I've got a couple loaves of white bread and a loaf of multi grain bread rising on the back of the stove,
And a loaf of banana bread in the oven.
I don't know what's come over me.
More to the point,
I don't know why I haven't been baking, really, lately.
I think when one gets out of practice, one forgets how much (non) work is involved in making a loaf of bread.
I mean, really, with the Kitchen Aid standing mixer and instant yeast?
You throw all the ingredients into the bowl, let it mix/knead for about 10 minutes and stick it at the back of the counter to rise.
Of course, I shouldn't be broadcasting how easy a loaf of white bread is...
The flip side to that is that if there's fresh bread and butter for supper and fresh bread toast for breakfast, they might overlook any number of things that might go undone.
I need to get back into the habit, is what I'm saying.
Now for those cooked apples that need sieving into sauce. Won't some of that be good with the pork chops for supper?
I think yes.
So would you say that the Kitchen Aid is easier than using a bread machine?ReplyDelete
You would be so proud of my current level of domesticity lately. I've baked something every day, plus making all of the meals. We all enjoyed your brownie recipe on Madeline's first day of school. My sister-in-law always has cookies or some kind of homemade treat on the first day of school. So I went with brownies this year. :)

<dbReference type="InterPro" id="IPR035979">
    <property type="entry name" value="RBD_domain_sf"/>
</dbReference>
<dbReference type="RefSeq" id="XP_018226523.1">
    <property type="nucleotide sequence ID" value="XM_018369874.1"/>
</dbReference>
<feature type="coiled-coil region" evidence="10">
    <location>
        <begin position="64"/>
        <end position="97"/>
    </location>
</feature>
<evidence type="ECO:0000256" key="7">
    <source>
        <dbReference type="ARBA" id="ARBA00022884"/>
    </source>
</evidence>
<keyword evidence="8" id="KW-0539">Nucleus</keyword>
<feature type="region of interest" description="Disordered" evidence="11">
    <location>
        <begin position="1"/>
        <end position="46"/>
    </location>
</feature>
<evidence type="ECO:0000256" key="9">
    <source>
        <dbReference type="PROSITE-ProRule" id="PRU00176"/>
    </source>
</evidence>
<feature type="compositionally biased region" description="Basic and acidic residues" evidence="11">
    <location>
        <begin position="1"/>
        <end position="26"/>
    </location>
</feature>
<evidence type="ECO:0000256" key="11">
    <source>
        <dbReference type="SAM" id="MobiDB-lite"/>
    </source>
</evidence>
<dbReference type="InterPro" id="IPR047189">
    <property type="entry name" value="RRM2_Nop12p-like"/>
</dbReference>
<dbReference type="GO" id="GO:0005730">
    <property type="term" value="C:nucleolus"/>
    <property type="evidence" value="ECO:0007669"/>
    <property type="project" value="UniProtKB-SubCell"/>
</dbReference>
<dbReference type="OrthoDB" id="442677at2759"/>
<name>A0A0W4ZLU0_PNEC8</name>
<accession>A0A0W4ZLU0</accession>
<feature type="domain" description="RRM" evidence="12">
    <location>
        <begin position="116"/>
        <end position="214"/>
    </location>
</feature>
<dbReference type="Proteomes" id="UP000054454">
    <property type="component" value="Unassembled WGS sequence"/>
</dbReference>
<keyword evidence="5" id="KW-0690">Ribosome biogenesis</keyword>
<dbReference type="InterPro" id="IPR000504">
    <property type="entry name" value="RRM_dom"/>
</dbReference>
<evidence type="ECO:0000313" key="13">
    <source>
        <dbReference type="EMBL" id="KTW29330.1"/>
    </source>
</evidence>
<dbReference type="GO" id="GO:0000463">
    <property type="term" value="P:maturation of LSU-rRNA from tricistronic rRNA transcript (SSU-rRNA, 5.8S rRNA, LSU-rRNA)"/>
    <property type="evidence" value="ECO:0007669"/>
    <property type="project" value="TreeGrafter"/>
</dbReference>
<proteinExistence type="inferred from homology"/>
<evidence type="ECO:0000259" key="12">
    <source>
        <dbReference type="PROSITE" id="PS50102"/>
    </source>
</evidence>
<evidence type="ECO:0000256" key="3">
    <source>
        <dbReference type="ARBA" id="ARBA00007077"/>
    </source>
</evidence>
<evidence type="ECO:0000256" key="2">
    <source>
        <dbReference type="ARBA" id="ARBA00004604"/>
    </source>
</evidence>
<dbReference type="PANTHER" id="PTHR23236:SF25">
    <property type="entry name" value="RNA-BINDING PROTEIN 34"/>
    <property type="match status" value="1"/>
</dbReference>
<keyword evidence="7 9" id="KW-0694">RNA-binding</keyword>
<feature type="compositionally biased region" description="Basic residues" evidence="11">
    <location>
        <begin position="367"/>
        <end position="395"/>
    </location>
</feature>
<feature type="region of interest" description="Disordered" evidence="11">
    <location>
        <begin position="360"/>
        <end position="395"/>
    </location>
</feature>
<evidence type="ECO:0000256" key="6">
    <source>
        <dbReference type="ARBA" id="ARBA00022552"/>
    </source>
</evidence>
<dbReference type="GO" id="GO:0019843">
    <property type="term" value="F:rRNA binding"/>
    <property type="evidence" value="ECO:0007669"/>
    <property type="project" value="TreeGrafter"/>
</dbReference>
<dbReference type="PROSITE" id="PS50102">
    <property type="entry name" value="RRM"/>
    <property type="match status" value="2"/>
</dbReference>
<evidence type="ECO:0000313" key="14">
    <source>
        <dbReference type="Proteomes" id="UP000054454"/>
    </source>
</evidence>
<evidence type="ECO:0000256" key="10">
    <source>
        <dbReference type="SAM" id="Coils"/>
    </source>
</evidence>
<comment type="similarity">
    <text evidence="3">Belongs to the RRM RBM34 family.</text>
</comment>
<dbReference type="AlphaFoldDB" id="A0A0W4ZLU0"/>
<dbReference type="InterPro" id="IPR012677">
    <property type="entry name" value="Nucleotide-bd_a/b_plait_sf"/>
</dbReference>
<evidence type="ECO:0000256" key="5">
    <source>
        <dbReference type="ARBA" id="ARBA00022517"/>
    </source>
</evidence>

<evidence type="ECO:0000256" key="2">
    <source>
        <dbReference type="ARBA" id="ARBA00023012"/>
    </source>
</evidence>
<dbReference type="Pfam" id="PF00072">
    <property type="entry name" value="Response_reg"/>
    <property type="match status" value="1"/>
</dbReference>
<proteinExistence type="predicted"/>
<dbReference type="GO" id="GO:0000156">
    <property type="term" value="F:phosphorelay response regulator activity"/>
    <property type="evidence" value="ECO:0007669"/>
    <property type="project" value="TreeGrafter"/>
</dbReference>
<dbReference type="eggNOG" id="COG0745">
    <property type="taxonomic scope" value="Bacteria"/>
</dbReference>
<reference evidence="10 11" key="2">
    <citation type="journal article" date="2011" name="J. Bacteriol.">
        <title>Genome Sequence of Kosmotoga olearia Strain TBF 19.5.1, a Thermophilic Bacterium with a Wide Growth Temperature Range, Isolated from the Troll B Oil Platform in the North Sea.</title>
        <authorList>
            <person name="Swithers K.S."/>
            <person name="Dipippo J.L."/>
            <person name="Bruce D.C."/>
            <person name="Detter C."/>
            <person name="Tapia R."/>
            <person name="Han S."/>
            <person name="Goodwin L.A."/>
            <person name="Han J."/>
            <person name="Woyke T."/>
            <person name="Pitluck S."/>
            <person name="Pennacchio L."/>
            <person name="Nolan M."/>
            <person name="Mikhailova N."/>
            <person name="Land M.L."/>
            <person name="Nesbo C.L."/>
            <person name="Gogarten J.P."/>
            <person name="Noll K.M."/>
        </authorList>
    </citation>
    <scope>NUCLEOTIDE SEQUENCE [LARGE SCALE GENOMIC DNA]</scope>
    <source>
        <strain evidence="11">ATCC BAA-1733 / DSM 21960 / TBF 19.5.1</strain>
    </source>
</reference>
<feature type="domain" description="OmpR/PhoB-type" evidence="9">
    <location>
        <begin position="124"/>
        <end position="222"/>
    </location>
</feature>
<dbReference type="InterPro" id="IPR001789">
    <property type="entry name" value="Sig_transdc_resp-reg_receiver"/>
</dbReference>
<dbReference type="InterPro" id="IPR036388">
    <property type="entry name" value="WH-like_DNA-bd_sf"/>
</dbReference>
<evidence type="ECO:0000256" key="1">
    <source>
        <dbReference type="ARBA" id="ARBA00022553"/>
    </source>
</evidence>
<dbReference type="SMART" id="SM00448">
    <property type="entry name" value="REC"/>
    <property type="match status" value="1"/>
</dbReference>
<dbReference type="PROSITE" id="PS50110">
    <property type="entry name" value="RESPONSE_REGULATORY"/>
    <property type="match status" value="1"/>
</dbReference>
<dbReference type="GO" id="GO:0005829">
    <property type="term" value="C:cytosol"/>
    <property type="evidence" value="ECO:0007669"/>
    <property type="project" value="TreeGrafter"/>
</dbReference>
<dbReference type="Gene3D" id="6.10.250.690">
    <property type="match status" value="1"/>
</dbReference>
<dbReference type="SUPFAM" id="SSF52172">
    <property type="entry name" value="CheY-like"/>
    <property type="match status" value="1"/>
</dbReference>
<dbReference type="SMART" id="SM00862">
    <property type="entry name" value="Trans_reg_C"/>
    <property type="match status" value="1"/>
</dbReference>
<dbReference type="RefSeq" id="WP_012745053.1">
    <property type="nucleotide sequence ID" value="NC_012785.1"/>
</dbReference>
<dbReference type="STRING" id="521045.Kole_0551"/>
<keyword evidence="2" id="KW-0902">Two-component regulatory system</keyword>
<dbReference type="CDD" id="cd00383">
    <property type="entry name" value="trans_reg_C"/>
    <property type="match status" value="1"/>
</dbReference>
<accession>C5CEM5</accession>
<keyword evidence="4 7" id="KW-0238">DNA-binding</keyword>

Do you use bread machine yeast? It's cheaper here, but I'm afraid to try it.ReplyDelete
Hmm... as I've never used a bread machine I can't give an opinion on its ease compared to the Kitchen Aid. I should think it would be easier. Don't you just throw all the ingredients in, push a few buttons and leave 'er go? Sounds easier to me!ReplyDelete
And Beth; just did a google search, and it appears that instant yeast and bread machine yeast are the same. I was afraid of it at first too, but I think I prefer it now. Instead of "proofing" the yeast in warm water first, you mix the yeast with the flour, salt and sugar in your recipe. If you usually start with the yeast/water and then add the flour to it, start with the lowest amount of flour in the recipe (bread recipes always say "2 1/4- 2 1/2 cups" etc.)and add the water to the flour.
Using the standing mixer, I put the (lowest amount of) flour, salt, sugar and yeast in the mixer then add the warm water, oil and egg (if called for). Basically dry ingredients, including instant yeast, then wet ingredients and mix it up.